So I dug into the Ginny Box (which is officially its own tag now) and pulled this beauty out. And actually, it’s pretty decent, which I know is a welcome change of pace around here.
Moon Called follows Mercedes “Mercy” Thompson, who despite growing up with werewolves and having one for a neighbor, is in fact not a werewolf. She’s something a little bit different (spoiler: she’s a play on the Native American walker myths, more on this later). But that doesn’t stop her from getting snout-deep in werewolf politics. When a runaway new wolf shows up on her shop’s doorstep, it drags her back to a world she thought she left behind and into a future where werewolves are no longer a secret…like a lot of fairy kind.
I’ll start with the elephant in the room. What the heck is a walker? Well, in Native American myth, it’s someone who has the ability to walk in another skin (usually a coyote or mountain lion). Now, this is the first real issue I have with the book. I don’t think that Natives have first dibs on their own stories, to a certain extent. There are some universal concepts that I think all writers should be allowed to play with. The walkers, for example, are similar enough to werewolves that I honestly feel like that as long as they are treated the same and don’t have ethnic ties, we’re cool. So instead of being “walkers,” with the Native ties, they are all shapeshifters, just some are wolves and some are coyotes and others mountain lions. The other alternative is if the writer his/herself is Native, in which case I back off, since I’m obviously not in a place to argue about Native culture and it’s all on them at that point if they link it to their culture or not.
Not the case here. Not only is Brigg’s a non-Native as far as I can tell (feel free to correct me, folks), but her character is supposedly half Native but ignored by her father’s family and people. That irks me. That beyond irks me. Maybe it’s because I’ve taken enough Native American studies/literature courses to know the boundaries, maybe it’s because I’ve grown up more culturally aware because of where I’m from. I don’t know. I just know that the Native aspects of this story really weren’t given the respect they deserved. If you are GOING to go there, you need to be respectful of the culture and at least attempt to give them some sugar with the bitter…instead of just bitter. At least with the first book. Maybe the rest of the series gets better?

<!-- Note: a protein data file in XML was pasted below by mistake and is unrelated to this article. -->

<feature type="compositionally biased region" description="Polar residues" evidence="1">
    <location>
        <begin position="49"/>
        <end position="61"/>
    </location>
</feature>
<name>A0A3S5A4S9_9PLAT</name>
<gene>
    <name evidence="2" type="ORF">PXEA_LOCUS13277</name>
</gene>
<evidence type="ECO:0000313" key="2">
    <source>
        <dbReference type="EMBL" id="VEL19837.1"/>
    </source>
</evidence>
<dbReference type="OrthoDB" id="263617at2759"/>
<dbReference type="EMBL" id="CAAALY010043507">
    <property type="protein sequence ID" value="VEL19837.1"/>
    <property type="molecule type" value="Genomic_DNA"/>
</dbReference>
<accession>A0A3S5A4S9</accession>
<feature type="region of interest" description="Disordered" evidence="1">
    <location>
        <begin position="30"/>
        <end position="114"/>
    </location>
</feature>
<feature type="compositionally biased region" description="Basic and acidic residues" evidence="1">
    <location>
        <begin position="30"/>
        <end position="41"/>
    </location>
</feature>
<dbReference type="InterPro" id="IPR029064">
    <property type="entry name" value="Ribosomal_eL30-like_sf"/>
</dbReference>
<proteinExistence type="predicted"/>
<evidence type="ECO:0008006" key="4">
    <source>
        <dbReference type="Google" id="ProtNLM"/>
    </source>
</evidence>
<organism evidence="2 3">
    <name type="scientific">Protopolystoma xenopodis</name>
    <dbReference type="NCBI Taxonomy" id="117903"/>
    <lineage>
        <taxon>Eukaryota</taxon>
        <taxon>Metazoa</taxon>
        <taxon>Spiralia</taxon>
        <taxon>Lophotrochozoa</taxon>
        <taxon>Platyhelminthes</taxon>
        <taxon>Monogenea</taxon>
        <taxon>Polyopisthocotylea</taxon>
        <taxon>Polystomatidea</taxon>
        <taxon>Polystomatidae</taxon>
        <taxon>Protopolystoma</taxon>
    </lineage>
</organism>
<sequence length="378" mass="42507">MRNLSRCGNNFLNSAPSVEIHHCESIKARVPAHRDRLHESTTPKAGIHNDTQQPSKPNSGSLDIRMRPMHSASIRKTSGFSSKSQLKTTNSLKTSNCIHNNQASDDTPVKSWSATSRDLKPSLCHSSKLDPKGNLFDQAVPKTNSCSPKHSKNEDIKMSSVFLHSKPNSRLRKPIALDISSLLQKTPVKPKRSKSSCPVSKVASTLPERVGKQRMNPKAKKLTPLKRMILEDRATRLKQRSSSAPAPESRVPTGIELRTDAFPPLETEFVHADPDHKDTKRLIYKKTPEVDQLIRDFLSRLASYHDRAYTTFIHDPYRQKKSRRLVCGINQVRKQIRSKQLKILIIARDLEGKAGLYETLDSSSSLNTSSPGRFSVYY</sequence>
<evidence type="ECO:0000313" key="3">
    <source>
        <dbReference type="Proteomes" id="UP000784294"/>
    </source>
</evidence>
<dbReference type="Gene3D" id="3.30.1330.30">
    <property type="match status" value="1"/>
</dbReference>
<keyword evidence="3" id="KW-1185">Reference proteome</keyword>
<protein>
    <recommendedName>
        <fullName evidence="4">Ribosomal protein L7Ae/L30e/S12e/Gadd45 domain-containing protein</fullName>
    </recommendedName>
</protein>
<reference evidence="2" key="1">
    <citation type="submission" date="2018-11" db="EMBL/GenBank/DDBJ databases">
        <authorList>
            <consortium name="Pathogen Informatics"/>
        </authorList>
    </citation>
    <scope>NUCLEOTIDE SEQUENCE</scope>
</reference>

Okay, enough with the pessimism. The good news is that Mercy is awesome. We have several powerful male characters in this book, and not only does Mercy stand up to them, she thumbs her nose at them a couple of times, which I always appreciate seeing. She’s also in an unconventional career, and even before her degree change to history, she was in engineering, which is another (sadly) unconventional choice. In the process, she never lost her femininity or her own integrity as a character, which I value. The only thing that I wish was that there were more like her. Like, we sort of get hints about the vampire lady and one or two of the females being on the same level of Mercy. But most of the attention that isn’t on Mercy is on the boys, so we don’t get to see it.
As far as the plot is concerned, it gets a little tangled up in the middle, which is normally for the first book in a series where the writer is trying to blind side you. There were just too many false trails being placed to figure out what was going on with Mac, made further complicated by the attack on Adam and Mercy going back to the pack that raised her. Add the vampires and it became an absolute monster to keep track of, especially since most of the names are on the forgetful side. Don’t get me wrong, this is much preferable to Lucas making syllables up. But it did make keeping everyone straight in their allegiances…entertaining, to put it mildly. It was full of action, though, and the main character is constantly sticking her nose into things, so you aren’t being told what happened. You’re seeing Mercy figure it out herself or being an active part of it.
This is not the first world where the fae/vampires/werewolves/whathaveyou have come out of the supernatural closet, even for someone like me who doesn’t read much urban fantasy. I do think the approach was interesting, with the set up of fae reservations and the way some fae were forced out while others made the decision for themselves. Again, I feel like this could have been awesome to relate back to Mercy being half-Native and could have been a really cool tie in, but…nothing was done with it. I’m not even sure of its place in this world, other than Briggs thinking it was a logical/cool idea. But the dynamics of the werewolf pack (as misogynistic as it is) were well-thought out, I thought, though obviously females being set as submissive annoyed me.
Overall… Eh. It didn’t completely blow my mind, but I didn’t want to throw it against the wall. It was fairly well written, if a bit troubled in places because of plot, with more zigs and zags than it needed but plenty of action. I liked the main characters fairly well, I just wish we had another strong female on Mercy’s side, rather than lurking in the shadows as existing, just not relevant. And the concept had good legs, it just…wasn’t strong enough to stand on its own. Maybe the second book will be better? We’ll see if it’s in the Ginny Box!